- The pores that do exist on the ceramic surfaces that are large enough for a bacteria to get into, clog up rapidly with bacteria in any biological system.
The one constant with ceramic media is that they all claim to culture lots of very beneficial bacteria inside the media. The author has had a lot of different ceramic media in canisters and sumps for many, many years (like twenty to forty years!). Several types of ceramic media were broken apart and examined.
Old beneficial bacteria are brown in color. If beneficial bacteria were growing inside ceramic media there should be a brown stain inside the media. All the different white and cream ceramic media, rings and balls, were all totally sterile and white inside whilst covered with brown bacteria on ONLY their outside surface. There was some gray BioHome and some Matrix which were gray and sterile inside when broken apart. None of the media had any brown or yellow color inside the media. So NO beneficial bacteria were growing inside these ceramic medias. NONE!
Surface Area of Ceramic Media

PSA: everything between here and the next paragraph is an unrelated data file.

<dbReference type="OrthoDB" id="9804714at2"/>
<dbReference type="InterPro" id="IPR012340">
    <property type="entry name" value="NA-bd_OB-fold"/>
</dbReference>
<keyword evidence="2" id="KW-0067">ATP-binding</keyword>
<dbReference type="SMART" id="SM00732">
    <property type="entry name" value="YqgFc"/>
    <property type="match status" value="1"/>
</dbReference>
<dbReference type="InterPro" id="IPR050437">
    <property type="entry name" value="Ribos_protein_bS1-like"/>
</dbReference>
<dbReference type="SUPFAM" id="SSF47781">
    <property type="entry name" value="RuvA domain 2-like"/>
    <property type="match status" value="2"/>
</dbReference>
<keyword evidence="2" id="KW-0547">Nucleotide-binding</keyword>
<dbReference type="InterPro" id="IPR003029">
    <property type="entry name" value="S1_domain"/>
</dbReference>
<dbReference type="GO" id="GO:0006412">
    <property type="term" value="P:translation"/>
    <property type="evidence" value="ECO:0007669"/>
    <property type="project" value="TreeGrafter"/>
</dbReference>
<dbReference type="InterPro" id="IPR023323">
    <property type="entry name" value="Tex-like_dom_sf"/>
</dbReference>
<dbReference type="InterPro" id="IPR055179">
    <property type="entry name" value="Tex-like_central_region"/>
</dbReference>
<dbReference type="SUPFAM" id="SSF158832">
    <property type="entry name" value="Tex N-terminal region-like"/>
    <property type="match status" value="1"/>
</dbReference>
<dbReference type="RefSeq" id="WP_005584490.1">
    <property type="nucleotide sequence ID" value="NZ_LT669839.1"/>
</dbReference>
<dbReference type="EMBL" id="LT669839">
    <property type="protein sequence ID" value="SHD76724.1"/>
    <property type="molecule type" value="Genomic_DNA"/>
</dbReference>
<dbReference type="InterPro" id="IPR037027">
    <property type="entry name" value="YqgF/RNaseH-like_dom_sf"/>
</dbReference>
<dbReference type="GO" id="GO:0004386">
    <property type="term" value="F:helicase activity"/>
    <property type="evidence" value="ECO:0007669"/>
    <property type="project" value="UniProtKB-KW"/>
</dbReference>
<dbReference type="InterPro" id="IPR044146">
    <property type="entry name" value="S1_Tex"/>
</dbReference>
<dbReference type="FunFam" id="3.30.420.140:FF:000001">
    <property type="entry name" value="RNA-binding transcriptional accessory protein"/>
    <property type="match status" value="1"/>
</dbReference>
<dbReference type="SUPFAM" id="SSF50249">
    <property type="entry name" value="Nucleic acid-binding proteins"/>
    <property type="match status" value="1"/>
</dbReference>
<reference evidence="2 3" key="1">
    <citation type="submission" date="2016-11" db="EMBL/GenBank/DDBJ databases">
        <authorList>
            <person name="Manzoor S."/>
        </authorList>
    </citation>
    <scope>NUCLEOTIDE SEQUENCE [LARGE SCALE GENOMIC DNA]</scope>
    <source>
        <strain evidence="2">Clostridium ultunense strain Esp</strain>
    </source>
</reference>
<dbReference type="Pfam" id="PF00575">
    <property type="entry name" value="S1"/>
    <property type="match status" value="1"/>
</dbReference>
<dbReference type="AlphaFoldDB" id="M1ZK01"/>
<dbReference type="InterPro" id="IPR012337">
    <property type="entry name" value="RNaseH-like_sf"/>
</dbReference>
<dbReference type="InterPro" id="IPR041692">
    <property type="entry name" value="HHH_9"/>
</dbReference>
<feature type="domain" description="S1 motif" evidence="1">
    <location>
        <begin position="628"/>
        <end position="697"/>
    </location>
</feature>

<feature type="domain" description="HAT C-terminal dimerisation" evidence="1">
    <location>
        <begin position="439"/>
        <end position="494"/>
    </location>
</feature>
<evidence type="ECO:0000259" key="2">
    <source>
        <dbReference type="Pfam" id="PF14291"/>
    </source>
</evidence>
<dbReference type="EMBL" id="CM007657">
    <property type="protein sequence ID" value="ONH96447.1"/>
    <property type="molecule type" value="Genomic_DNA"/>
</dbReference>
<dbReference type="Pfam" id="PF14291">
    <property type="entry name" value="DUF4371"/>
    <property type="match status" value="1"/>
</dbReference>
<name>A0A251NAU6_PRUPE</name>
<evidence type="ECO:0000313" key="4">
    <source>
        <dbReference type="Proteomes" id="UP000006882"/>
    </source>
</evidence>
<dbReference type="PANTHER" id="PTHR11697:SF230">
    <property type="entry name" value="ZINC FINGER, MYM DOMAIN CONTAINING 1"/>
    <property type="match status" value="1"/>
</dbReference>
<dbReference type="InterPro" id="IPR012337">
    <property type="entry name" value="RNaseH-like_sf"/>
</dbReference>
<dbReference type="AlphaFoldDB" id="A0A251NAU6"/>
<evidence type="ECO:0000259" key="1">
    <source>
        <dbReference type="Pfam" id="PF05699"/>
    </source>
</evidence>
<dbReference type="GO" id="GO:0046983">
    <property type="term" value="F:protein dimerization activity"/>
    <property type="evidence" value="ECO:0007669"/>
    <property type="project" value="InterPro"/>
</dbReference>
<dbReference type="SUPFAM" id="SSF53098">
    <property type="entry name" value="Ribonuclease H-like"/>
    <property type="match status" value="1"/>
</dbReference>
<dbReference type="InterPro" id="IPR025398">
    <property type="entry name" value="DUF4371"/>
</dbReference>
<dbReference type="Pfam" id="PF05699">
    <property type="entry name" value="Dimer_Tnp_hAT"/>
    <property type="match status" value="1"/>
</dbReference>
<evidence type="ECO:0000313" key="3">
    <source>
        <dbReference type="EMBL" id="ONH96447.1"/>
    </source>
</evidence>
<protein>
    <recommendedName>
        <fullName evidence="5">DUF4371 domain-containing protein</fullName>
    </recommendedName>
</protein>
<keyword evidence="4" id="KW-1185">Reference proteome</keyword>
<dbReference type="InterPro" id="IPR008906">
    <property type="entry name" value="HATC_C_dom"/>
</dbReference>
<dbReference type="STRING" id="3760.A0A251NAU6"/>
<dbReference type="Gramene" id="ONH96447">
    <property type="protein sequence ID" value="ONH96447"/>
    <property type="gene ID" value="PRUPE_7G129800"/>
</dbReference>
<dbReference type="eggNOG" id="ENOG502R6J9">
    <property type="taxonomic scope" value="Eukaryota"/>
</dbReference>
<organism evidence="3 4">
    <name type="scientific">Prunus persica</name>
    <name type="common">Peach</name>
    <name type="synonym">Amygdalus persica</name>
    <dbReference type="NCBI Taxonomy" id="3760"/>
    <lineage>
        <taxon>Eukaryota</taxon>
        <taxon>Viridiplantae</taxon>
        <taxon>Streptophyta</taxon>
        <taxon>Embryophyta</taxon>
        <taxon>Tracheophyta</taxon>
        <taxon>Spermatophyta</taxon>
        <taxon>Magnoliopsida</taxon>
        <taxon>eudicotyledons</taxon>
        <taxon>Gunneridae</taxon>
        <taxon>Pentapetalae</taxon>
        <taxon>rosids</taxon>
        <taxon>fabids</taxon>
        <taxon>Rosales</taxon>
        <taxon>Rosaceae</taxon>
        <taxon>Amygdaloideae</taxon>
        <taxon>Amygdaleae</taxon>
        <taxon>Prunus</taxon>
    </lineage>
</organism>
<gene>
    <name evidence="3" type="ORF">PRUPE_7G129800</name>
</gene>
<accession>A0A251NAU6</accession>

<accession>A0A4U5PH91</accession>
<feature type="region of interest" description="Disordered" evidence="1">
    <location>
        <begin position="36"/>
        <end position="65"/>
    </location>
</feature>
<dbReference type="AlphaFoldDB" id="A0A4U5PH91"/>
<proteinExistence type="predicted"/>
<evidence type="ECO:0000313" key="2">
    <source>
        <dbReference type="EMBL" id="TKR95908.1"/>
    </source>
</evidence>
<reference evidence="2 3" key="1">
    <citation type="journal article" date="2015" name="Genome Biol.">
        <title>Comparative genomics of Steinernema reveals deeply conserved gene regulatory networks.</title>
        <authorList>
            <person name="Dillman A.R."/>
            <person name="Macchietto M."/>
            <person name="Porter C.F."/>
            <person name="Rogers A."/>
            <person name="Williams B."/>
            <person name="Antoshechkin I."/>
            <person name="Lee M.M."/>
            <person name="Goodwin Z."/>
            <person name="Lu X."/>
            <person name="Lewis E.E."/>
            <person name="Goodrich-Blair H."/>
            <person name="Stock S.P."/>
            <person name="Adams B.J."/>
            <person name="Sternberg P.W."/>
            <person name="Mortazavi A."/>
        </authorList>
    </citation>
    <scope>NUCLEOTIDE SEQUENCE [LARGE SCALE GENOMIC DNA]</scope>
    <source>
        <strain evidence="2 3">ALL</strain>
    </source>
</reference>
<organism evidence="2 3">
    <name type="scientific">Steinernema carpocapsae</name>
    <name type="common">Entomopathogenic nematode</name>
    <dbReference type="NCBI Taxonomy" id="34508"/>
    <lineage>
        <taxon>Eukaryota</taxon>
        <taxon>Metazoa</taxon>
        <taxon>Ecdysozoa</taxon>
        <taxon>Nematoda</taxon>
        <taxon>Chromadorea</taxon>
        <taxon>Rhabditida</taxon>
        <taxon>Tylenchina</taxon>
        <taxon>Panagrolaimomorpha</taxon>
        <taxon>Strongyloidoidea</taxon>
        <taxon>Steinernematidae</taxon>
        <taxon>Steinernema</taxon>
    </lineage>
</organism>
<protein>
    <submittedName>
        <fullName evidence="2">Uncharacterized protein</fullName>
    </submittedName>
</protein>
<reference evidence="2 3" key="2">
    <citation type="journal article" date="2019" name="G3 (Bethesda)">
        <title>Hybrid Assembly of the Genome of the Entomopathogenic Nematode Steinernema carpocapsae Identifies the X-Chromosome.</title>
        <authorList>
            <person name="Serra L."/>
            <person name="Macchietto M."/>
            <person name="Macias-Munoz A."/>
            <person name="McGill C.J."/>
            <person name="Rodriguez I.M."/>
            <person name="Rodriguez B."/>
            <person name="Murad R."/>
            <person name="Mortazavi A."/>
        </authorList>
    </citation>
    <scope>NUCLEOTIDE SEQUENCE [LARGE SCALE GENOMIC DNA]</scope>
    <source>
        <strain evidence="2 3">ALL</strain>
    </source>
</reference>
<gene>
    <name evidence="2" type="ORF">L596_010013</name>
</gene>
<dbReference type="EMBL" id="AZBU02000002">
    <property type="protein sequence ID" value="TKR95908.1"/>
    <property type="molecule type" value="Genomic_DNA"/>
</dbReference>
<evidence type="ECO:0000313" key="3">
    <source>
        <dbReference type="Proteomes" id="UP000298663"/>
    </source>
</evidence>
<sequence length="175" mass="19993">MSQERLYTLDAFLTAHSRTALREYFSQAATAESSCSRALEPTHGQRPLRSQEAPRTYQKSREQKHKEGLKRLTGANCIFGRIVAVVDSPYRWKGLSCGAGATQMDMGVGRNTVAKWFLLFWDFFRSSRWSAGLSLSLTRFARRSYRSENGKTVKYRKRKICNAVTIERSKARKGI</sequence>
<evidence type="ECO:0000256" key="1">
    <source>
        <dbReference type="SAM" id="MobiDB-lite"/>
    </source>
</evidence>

The surface areas claimed for these media are huge. To give you some idea of the incredible marketing hype surrounding ceramic media the following are the manufacturers’ claims of surface area
- Matrix 213,416 ft2/ft3
- BioHome 173,809 ft2/ft3 (7,300 sq. ft/kilo)
- MarinePure Spheres 127,680 ft2/ft3
- Ehiem Substrate pro 42,784 ft2/ft3
- Biomax Ceramic Rings 20,000 ft2/ft3
- Sintered Glass Rings 19,000 ft2/ft3
All these products have roughly 15 to 40 ft2/ft3 of EFFECTIVE surface area. How’s that for marketing hype?
A typical marketing hype is the following:
This media is simply very expensive crap that will NOT work. Sorry, I couldn’t come up with a nice way to say that. But there are people out there who will buy this because “suppliers never lie”.
I would ask all these people to contact me in the message section on the Home Page. I have a pill I want to sell them. It is guaranteed to raise one’s IQ twenty points, subtract 20 years from your apparent age, and make you irresistible to the opposite sex. It is only $998 per pill. Oh, and ignore the letters B-A-Y-E-R on the pills.